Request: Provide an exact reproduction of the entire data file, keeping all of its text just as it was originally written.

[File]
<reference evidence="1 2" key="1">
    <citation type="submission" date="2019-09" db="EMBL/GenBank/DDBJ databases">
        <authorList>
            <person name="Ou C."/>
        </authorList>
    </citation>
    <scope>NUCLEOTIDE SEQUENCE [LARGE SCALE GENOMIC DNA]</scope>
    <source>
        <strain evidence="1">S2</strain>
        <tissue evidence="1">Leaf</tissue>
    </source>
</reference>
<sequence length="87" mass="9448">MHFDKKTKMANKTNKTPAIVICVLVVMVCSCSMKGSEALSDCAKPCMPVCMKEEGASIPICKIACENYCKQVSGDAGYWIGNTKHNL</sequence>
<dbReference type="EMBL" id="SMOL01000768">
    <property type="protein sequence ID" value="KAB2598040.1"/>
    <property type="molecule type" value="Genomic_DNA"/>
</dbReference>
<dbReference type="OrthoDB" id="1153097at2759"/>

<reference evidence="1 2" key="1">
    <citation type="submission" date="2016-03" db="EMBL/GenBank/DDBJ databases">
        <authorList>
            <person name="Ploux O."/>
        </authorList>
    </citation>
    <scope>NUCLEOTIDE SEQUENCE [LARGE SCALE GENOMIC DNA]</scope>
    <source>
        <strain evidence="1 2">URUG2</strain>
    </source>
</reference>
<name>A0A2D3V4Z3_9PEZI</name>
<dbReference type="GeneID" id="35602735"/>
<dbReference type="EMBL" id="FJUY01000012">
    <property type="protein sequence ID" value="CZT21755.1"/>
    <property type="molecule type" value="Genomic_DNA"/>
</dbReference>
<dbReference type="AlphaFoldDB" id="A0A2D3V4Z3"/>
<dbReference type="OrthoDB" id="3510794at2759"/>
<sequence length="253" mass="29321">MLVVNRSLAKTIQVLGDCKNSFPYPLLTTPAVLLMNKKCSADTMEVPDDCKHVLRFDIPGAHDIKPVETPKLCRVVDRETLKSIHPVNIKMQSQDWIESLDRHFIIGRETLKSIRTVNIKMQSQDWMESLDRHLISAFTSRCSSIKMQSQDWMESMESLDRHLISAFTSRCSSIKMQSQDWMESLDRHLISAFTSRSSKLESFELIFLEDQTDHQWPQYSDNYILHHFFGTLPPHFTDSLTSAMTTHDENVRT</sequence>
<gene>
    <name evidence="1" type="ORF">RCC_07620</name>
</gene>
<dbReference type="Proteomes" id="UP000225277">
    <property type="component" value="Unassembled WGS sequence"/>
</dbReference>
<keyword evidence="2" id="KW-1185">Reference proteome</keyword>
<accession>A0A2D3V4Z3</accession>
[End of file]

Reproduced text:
<reference evidence="1 2" key="1">
    <citation type="submission" date="2019-09" db="EMBL/GenBank/DDBJ databases">
        <authorList>
            <person name="Ou C."/>
        </authorList>
    </citation>
    <scope>NUCLEOTIDE SEQUENCE [LARGE SCALE GENOMIC DNA]</scope>
    <source>
        <strain evidence="1">S2</strain>
        <tissue evidence="1">Leaf</tissue>
    </source>
</reference>
<sequence length="87" mass="9448">MHFDKKTKMANKTNKTPAIVICVLVVMVCSCSMKGSEALSDCAKPCMPVCMKEEGASIPICKIACENYCKQVSGDAGYWIGNTKHNL</sequence>
<dbReference type="EMBL" id="SMOL01000768">
    <property type="protein sequence ID" value="KAB2598040.1"/>
    <property type="molecule type" value="Genomic_DNA"/>
</dbReference>
<dbReference type="OrthoDB" id="1153097at2759"/>

<reference evidence="1 2" key="1">
    <citation type="submission" date="2016-03" db="EMBL/GenBank/DDBJ databases">
        <authorList>
            <person name="Ploux O."/>
        </authorList>
    </citation>
    <scope>NUCLEOTIDE SEQUENCE [LARGE SCALE GENOMIC DNA]</scope>
    <source>
        <strain evidence="1 2">URUG2</strain>
    </source>
</reference>
<name>A0A2D3V4Z3_9PEZI</name>
<dbReference type="GeneID" id="35602735"/>
<dbReference type="EMBL" id="FJUY01000012">
    <property type="protein sequence ID" value="CZT21755.1"/>
    <property type="molecule type" value="Genomic_DNA"/>
</dbReference>
<dbReference type="AlphaFoldDB" id="A0A2D3V4Z3"/>
<dbReference type="OrthoDB" id="3510794at2759"/>
<sequence length="253" mass="29321">MLVVNRSLAKTIQVLGDCKNSFPYPLLTTPAVLLMNKKCSADTMEVPDDCKHVLRFDIPGAHDIKPVETPKLCRVVDRETLKSIHPVNIKMQSQDWIESLDRHFIIGRETLKSIRTVNIKMQSQDWMESLDRHLISAFTSRCSSIKMQSQDWMESMESLDRHLISAFTSRCSSIKMQSQDWMESLDRHLISAFTSRSSKLESFELIFLEDQTDHQWPQYSDNYILHHFFGTLPPHFTDSLTSAMTTHDENVRT</sequence>
<gene>
    <name evidence="1" type="ORF">RCC_07620</name>
</gene>
<dbReference type="Proteomes" id="UP000225277">
    <property type="component" value="Unassembled WGS sequence"/>
</dbReference>
<keyword evidence="2" id="KW-1185">Reference proteome</keyword>
<accession>A0A2D3V4Z3</accession>